16. The method of claim 10 wherein the processing for write access includes storing the value indicated by the write access in the memory location.
17. The method of claim 16 wherein the processing for write access includes disabling the exception so that a subsequent read access will access read the value stored in the memory without generating an exception.
18. The method of claim 1 wherein the exception indicator is access of protected memory.
19. The method of claim 18 wherein the exception indicator is established using a side data structure.
20. The method of claim 19 wherein the side data structure is a hash table.
21. The method of claim 18 wherein the side data structure is established by storing a distinguished value in the memory location.
22. The method of claim 18 wherein the processing for write access and the processing for read access includes preventing access to the memory location.
23. A computer system for accessing memory comprising:
means for establishing an exception indicator for a memory location;
means for enabling an exception to be raised when the memory location is accessed; and
trap handler means for identifying the exception indicator that has been established for the memory location, for performing processing for read access of the memory location according to the identified exception indicator, and for performing processing for write access of the memory location according to the identified exception indicator, wherein the exception indicator specifies the type of exception processing.
24. The computer system of claim 23 wherein the exception indicator is a demand evaluation.
25. The computer system of claim 24 wherein the processing for read access includes calculating a value associated with the memory location.
26. The computer system of claim 25 wherein the calculated value is stored in the memory location and returned as the value of the read access.
27. The computer system of claim 24 wherein the processing for write access includes indicating an error.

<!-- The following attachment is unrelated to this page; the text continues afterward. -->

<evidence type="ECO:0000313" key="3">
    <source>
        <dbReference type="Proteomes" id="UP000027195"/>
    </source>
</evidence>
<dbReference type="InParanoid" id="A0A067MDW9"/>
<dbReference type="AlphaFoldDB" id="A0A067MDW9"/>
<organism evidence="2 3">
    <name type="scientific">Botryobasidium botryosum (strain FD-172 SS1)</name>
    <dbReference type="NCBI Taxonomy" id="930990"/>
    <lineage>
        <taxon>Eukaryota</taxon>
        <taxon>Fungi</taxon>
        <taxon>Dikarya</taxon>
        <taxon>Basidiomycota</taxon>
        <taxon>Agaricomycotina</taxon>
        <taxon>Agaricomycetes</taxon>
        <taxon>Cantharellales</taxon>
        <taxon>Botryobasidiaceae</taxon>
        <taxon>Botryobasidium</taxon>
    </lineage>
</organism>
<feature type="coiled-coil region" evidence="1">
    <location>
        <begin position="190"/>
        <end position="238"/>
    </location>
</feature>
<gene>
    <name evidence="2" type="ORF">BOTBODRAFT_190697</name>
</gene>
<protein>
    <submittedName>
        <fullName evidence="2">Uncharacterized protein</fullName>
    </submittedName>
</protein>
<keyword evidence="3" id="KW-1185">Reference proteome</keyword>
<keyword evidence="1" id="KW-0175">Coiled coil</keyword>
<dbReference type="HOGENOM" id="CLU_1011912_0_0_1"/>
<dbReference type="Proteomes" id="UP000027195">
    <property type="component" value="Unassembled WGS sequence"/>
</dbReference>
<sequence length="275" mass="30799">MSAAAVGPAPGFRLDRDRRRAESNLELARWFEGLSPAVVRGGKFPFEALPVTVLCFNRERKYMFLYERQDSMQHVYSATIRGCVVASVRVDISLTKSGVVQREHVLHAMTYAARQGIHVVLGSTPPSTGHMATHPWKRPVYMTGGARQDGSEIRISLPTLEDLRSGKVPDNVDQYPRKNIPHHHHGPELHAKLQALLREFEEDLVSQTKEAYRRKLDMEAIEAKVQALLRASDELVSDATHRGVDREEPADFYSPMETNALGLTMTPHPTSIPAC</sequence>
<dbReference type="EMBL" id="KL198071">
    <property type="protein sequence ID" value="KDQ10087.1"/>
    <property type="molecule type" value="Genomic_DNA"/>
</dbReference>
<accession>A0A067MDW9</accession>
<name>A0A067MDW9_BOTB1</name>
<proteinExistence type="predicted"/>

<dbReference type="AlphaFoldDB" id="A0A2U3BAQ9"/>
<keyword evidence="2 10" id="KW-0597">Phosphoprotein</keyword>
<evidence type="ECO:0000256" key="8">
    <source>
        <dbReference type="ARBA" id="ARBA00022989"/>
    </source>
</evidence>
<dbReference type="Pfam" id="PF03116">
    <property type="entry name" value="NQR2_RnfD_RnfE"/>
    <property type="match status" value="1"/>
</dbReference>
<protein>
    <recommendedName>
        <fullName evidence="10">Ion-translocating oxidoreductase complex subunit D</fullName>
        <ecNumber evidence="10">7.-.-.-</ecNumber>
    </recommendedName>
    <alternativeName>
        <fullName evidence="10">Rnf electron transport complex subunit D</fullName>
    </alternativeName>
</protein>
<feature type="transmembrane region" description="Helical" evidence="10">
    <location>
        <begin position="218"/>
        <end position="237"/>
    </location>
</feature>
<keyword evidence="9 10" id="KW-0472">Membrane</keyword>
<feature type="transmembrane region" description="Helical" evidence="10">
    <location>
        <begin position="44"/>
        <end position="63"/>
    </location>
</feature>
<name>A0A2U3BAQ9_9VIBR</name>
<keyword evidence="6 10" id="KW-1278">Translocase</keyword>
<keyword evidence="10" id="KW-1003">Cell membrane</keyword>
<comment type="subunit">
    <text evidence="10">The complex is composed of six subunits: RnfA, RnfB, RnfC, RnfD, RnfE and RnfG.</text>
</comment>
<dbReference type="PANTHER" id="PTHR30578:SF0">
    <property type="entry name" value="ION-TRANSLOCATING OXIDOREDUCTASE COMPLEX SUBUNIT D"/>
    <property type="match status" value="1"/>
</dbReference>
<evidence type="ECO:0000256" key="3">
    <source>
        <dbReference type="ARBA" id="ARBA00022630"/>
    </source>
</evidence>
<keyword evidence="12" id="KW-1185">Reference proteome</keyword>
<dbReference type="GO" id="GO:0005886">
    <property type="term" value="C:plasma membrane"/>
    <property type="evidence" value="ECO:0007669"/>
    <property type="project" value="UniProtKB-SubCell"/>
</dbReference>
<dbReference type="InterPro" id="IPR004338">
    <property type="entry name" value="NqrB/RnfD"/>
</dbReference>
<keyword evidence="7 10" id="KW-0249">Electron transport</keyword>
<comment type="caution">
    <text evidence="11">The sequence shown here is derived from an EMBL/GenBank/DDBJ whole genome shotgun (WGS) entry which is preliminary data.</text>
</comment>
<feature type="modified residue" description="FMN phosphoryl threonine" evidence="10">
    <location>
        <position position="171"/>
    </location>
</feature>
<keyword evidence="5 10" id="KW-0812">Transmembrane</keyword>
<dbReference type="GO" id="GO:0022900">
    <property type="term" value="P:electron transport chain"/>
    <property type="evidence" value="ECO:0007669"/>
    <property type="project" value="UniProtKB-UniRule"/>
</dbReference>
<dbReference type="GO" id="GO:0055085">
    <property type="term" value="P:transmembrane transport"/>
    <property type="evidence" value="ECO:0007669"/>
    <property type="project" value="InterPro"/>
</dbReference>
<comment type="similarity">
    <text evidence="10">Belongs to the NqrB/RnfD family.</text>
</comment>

28. The computer system of claim 24 wherein the processing for write access includes storing the value to be written for use in calculating a value for a read access.
29. The computer system of claim 23 wherein the exception indicator is access of uninitialized memory.
30. The computer system of claim 29 wherein the processing for read access includes indicating an error.
31. The computer system of claim 29 wherein the processing for read access includes when speculative loads are enabled, setting a poison bit to indicate the value of the memory location is uninitialized.
32. The computer system of claim 29 wherein the processing for write access includes storing the value indicated by the write access in the memory location.
33. The computer system of claim 32 wherein the processing for write access includes disabling the exception so that a subsequent read access will access read the value stored in the memory without generating an exception.
34. The computer system of claim 33 wherein the processing for write access and the processing for read access includes preventing access to the memory location.
35. The computer system of claim 23 wherein the exception indicator is access of protected memory.
36. A method in trap handler for handling access to a memory location with an established exception indicator, the trap handler executing when an exception is raised as a result of access to that memory location, the method comprising:
identifying the exception indicator that has been established for the memory location, the exception indicator specifying the type of exception processing;